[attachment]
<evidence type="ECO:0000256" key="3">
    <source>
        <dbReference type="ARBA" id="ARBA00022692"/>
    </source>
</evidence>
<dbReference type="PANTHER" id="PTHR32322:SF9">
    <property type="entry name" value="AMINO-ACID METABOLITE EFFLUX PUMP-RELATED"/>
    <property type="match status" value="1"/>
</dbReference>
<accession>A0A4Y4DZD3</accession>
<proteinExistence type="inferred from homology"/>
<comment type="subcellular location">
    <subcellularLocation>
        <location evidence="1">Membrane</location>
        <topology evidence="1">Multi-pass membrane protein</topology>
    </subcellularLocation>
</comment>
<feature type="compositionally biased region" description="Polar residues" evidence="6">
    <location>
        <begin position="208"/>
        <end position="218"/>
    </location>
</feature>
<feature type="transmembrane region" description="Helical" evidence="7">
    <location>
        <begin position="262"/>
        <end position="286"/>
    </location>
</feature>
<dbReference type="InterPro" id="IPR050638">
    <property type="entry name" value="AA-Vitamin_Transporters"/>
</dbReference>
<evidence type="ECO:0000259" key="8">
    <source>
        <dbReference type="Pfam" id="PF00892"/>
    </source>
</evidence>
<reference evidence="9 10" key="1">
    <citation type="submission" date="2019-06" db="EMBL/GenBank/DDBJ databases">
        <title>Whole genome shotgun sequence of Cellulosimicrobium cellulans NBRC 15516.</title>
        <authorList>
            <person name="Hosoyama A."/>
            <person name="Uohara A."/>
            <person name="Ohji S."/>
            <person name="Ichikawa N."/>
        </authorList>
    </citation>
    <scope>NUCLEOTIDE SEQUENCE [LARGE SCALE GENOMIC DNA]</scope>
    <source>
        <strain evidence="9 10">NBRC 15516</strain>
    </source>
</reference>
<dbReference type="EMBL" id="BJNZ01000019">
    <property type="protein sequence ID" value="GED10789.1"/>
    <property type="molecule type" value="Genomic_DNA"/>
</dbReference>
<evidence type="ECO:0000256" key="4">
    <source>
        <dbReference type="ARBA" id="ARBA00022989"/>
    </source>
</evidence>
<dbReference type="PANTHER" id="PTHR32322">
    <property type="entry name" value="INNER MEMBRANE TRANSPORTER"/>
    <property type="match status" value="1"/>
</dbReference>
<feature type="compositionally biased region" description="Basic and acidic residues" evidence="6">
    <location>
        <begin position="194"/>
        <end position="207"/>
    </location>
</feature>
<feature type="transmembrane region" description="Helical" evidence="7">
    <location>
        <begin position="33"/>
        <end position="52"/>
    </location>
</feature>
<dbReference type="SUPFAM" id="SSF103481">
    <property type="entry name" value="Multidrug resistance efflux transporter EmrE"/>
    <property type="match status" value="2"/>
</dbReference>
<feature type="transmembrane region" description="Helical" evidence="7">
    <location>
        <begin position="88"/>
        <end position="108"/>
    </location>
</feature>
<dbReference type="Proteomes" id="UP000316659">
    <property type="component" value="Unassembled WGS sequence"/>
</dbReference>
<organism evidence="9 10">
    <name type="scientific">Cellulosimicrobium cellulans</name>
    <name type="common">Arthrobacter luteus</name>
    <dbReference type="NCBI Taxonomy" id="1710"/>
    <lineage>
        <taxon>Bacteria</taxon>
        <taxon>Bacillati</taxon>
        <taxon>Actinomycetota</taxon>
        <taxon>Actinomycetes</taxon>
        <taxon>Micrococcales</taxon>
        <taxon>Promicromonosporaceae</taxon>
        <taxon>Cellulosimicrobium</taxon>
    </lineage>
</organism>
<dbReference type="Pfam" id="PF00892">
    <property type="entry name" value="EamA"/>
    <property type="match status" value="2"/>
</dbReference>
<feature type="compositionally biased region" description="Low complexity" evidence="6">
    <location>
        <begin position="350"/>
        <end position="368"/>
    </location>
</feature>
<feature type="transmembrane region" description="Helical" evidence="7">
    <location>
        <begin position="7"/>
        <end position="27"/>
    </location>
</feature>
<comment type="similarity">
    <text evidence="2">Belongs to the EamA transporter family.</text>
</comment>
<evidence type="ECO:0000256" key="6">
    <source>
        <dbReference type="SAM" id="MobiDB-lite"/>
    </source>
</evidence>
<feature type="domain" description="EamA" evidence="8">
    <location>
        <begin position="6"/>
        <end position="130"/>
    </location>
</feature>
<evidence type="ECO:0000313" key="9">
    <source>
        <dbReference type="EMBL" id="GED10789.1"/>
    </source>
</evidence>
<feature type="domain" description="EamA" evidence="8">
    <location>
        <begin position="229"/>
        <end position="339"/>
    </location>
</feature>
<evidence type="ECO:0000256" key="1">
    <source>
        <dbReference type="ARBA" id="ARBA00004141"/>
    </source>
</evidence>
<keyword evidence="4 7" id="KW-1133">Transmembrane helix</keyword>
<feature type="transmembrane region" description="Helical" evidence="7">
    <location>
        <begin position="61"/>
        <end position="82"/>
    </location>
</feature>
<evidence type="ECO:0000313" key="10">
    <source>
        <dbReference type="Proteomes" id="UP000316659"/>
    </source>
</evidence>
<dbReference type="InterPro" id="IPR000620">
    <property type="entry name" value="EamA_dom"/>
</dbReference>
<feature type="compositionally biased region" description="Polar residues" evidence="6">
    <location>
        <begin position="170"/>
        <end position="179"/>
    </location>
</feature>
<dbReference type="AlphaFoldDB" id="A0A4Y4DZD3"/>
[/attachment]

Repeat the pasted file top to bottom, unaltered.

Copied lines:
<evidence type="ECO:0000256" key="3">
    <source>
        <dbReference type="ARBA" id="ARBA00022692"/>
    </source>
</evidence>
<dbReference type="PANTHER" id="PTHR32322:SF9">
    <property type="entry name" value="AMINO-ACID METABOLITE EFFLUX PUMP-RELATED"/>
    <property type="match status" value="1"/>
</dbReference>
<accession>A0A4Y4DZD3</accession>
<proteinExistence type="inferred from homology"/>
<comment type="subcellular location">
    <subcellularLocation>
        <location evidence="1">Membrane</location>
        <topology evidence="1">Multi-pass membrane protein</topology>
    </subcellularLocation>
</comment>
<feature type="compositionally biased region" description="Polar residues" evidence="6">
    <location>
        <begin position="208"/>
        <end position="218"/>
    </location>
</feature>
<feature type="transmembrane region" description="Helical" evidence="7">
    <location>
        <begin position="262"/>
        <end position="286"/>
    </location>
</feature>
<dbReference type="InterPro" id="IPR050638">
    <property type="entry name" value="AA-Vitamin_Transporters"/>
</dbReference>
<evidence type="ECO:0000259" key="8">
    <source>
        <dbReference type="Pfam" id="PF00892"/>
    </source>
</evidence>
<reference evidence="9 10" key="1">
    <citation type="submission" date="2019-06" db="EMBL/GenBank/DDBJ databases">
        <title>Whole genome shotgun sequence of Cellulosimicrobium cellulans NBRC 15516.</title>
        <authorList>
            <person name="Hosoyama A."/>
            <person name="Uohara A."/>
            <person name="Ohji S."/>
            <person name="Ichikawa N."/>
        </authorList>
    </citation>
    <scope>NUCLEOTIDE SEQUENCE [LARGE SCALE GENOMIC DNA]</scope>
    <source>
        <strain evidence="9 10">NBRC 15516</strain>
    </source>
</reference>
<dbReference type="EMBL" id="BJNZ01000019">
    <property type="protein sequence ID" value="GED10789.1"/>
    <property type="molecule type" value="Genomic_DNA"/>
</dbReference>
<evidence type="ECO:0000256" key="4">
    <source>
        <dbReference type="ARBA" id="ARBA00022989"/>
    </source>
</evidence>
<dbReference type="PANTHER" id="PTHR32322">
    <property type="entry name" value="INNER MEMBRANE TRANSPORTER"/>
    <property type="match status" value="1"/>
</dbReference>
<feature type="compositionally biased region" description="Basic and acidic residues" evidence="6">
    <location>
        <begin position="194"/>
        <end position="207"/>
    </location>
</feature>
<feature type="transmembrane region" description="Helical" evidence="7">
    <location>
        <begin position="33"/>
        <end position="52"/>
    </location>
</feature>
<dbReference type="SUPFAM" id="SSF103481">
    <property type="entry name" value="Multidrug resistance efflux transporter EmrE"/>
    <property type="match status" value="2"/>
</dbReference>
<feature type="transmembrane region" description="Helical" evidence="7">
    <location>
        <begin position="88"/>
        <end position="108"/>
    </location>
</feature>
<dbReference type="Proteomes" id="UP000316659">
    <property type="component" value="Unassembled WGS sequence"/>
</dbReference>
<organism evidence="9 10">
    <name type="scientific">Cellulosimicrobium cellulans</name>
    <name type="common">Arthrobacter luteus</name>
    <dbReference type="NCBI Taxonomy" id="1710"/>
    <lineage>
        <taxon>Bacteria</taxon>
        <taxon>Bacillati</taxon>
        <taxon>Actinomycetota</taxon>
        <taxon>Actinomycetes</taxon>
        <taxon>Micrococcales</taxon>
        <taxon>Promicromonosporaceae</taxon>
        <taxon>Cellulosimicrobium</taxon>
    </lineage>
</organism>
<dbReference type="Pfam" id="PF00892">
    <property type="entry name" value="EamA"/>
    <property type="match status" value="2"/>
</dbReference>
<feature type="compositionally biased region" description="Low complexity" evidence="6">
    <location>
        <begin position="350"/>
        <end position="368"/>
    </location>
</feature>
<feature type="transmembrane region" description="Helical" evidence="7">
    <location>
        <begin position="7"/>
        <end position="27"/>
    </location>
</feature>
<comment type="similarity">
    <text evidence="2">Belongs to the EamA transporter family.</text>
</comment>
<evidence type="ECO:0000256" key="6">
    <source>
        <dbReference type="SAM" id="MobiDB-lite"/>
    </source>
</evidence>
<feature type="domain" description="EamA" evidence="8">
    <location>
        <begin position="6"/>
        <end position="130"/>
    </location>
</feature>
<evidence type="ECO:0000313" key="9">
    <source>
        <dbReference type="EMBL" id="GED10789.1"/>
    </source>
</evidence>
<feature type="domain" description="EamA" evidence="8">
    <location>
        <begin position="229"/>
        <end position="339"/>
    </location>
</feature>
<evidence type="ECO:0000256" key="1">
    <source>
        <dbReference type="ARBA" id="ARBA00004141"/>
    </source>
</evidence>
<keyword evidence="4 7" id="KW-1133">Transmembrane helix</keyword>
<feature type="transmembrane region" description="Helical" evidence="7">
    <location>
        <begin position="61"/>
        <end position="82"/>
    </location>
</feature>
<evidence type="ECO:0000313" key="10">
    <source>
        <dbReference type="Proteomes" id="UP000316659"/>
    </source>
</evidence>
<dbReference type="InterPro" id="IPR000620">
    <property type="entry name" value="EamA_dom"/>
</dbReference>
<feature type="compositionally biased region" description="Polar residues" evidence="6">
    <location>
        <begin position="170"/>
        <end position="179"/>
    </location>
</feature>
<dbReference type="AlphaFoldDB" id="A0A4Y4DZD3"/>